Monday, 12 November 2012

Has the Nigerian women’s dominance been broken?

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After winning all the African Women Championships prior to the 2008 edition, it has not been a stroll in the park in recent times for the Super Falcons as they faltered at the semi-final hurdle of the last African Women championship. This time they even failed to win a medal.

Is it now a case of complacency on the part of the Nigerians? Are the women suffering a decline? Or have other teams stepped up? I believe it is a combination of all three.

It is quite evident the world over that women football is evolving with the French and the Japanese looking to threaten the American and East European dominance. The same scenario is playing out in Africa. The South Africans, like the Equatorial Guinean counterparts four years ago showed proved that the Falcons are no longer invincible. 

Winning the championship is not by any means Nigeria’s birthright, but losing out in two of the last three championships is a glaring sign of retrogression. The Camerounians further underlined the Falcons’ decline in the third place match.

This has been an eye opener to the fact that for long time now, something was wrong with the team but the people paid to oversee the team did not care enough to pay attention.
While other African countries were working round the clock, we were basking in a false sense of supremacy failing to put in place any visible strategies or plans for development like we see in other countries in the world.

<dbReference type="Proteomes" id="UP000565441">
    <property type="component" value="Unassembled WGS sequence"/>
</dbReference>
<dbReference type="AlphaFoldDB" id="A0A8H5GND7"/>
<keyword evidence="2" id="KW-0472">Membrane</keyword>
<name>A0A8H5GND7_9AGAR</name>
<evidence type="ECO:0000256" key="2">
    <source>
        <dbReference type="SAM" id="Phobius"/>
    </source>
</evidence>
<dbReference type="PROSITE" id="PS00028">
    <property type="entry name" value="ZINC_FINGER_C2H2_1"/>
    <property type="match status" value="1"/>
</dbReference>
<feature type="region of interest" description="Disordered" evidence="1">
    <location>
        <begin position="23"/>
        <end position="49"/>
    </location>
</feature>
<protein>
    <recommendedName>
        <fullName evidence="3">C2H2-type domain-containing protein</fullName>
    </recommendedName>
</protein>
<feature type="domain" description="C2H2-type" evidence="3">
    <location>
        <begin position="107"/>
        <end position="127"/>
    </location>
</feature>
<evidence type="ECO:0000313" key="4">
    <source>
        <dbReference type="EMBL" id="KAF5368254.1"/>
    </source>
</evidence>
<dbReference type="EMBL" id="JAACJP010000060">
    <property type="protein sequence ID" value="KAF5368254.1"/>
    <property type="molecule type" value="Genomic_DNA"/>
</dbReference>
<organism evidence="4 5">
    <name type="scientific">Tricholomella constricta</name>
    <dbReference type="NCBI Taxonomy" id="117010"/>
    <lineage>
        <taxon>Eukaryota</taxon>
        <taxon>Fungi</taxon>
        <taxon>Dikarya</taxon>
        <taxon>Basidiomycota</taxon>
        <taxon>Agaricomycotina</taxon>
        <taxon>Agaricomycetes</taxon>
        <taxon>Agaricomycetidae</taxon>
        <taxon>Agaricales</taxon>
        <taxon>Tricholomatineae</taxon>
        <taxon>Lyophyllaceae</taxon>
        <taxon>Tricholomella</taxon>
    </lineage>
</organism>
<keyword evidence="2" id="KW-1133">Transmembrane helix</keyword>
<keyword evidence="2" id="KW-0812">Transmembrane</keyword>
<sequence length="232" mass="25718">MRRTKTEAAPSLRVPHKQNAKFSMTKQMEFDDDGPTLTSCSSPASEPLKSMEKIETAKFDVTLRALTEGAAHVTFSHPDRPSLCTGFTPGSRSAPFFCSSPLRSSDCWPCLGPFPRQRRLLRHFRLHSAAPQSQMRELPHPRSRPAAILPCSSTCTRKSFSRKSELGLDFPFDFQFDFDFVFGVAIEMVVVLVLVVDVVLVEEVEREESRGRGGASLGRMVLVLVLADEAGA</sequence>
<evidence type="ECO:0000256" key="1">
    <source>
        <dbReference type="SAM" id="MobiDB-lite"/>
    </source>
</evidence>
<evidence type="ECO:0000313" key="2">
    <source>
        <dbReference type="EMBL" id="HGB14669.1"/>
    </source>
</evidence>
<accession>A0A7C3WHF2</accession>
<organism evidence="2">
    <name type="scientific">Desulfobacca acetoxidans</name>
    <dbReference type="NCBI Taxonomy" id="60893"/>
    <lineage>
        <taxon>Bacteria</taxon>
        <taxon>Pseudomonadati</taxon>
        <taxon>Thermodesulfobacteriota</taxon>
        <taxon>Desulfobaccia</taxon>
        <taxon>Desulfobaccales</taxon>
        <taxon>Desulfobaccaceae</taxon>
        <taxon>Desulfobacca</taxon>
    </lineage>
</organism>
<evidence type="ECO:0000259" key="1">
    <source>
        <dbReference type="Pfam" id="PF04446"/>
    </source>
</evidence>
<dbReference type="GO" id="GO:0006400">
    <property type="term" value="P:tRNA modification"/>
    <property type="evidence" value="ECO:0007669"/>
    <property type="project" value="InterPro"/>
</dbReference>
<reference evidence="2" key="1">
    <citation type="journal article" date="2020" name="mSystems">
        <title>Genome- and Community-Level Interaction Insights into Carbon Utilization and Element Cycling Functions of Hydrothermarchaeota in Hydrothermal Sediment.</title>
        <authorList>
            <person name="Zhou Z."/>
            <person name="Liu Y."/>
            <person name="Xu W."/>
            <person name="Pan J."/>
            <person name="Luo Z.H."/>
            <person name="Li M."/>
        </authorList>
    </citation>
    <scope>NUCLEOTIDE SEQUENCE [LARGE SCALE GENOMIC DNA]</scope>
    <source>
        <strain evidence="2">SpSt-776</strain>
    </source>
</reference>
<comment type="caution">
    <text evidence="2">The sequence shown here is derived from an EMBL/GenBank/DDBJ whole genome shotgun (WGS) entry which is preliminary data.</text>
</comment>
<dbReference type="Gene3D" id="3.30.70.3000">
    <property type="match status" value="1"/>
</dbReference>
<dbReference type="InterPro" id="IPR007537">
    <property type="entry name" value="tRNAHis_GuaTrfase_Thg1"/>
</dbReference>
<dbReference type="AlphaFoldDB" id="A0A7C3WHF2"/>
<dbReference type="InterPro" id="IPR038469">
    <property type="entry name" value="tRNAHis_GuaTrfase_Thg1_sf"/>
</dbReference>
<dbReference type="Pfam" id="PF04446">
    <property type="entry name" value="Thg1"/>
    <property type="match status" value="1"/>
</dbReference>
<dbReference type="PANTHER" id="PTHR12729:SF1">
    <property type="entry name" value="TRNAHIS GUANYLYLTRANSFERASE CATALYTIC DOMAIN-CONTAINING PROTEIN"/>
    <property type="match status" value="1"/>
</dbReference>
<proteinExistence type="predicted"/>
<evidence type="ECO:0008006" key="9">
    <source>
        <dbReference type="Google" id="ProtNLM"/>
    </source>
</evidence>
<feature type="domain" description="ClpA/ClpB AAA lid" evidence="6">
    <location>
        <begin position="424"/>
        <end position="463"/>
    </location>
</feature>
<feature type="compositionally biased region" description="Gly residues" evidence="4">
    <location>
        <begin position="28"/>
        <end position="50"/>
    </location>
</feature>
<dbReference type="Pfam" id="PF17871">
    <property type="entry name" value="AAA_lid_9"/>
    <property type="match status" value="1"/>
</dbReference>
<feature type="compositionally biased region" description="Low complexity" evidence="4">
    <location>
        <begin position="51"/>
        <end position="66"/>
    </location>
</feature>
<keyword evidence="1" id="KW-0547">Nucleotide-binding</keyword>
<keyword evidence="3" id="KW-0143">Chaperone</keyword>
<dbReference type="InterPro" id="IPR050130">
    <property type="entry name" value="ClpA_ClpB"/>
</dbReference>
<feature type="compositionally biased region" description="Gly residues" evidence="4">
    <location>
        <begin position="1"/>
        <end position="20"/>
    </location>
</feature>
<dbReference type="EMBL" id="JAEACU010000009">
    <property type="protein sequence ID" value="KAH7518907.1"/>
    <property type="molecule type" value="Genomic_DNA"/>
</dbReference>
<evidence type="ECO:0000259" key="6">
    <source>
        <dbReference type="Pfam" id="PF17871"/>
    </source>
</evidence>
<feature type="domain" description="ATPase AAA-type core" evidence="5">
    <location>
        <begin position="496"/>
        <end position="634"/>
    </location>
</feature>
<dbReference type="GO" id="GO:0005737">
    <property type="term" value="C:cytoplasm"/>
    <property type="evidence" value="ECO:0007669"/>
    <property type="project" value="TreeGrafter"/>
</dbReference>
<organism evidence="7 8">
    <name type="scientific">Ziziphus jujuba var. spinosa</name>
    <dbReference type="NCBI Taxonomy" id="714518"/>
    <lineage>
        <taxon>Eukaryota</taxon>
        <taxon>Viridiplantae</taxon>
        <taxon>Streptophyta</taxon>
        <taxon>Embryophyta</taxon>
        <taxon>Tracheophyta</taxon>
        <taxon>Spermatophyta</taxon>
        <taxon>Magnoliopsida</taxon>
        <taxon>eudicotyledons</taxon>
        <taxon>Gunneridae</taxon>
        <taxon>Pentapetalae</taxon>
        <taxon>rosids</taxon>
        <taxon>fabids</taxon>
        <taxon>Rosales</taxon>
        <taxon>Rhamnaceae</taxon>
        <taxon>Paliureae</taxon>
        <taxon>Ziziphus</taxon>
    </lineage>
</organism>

After the sentimental blunder of trying out “a female head coach” at the last Women World Cup, was there any sense in deploying Kadiri Ikhana (well known to be a coach of the men folk) to the female team?

Coaches who have proved their mettle and acumen should be developed and encouraged instead of the Merry-go-round of various coaches taking turns to try their luck with different national teams. It is well documented that the Falcons have had their best spell under Ismaila Mabo. Prospective coaches should have been made to understudy him if he had to be replaced. A certain Egan Edat who led a group of girls to the Under-20 Finals in 2010 thoroughly deserved a chance to build further.

But first, Nigeria needs to improve the league for the Falcons to return to glory days so the NFF should live up to its responsibilities by immediately reorganizing the women league.

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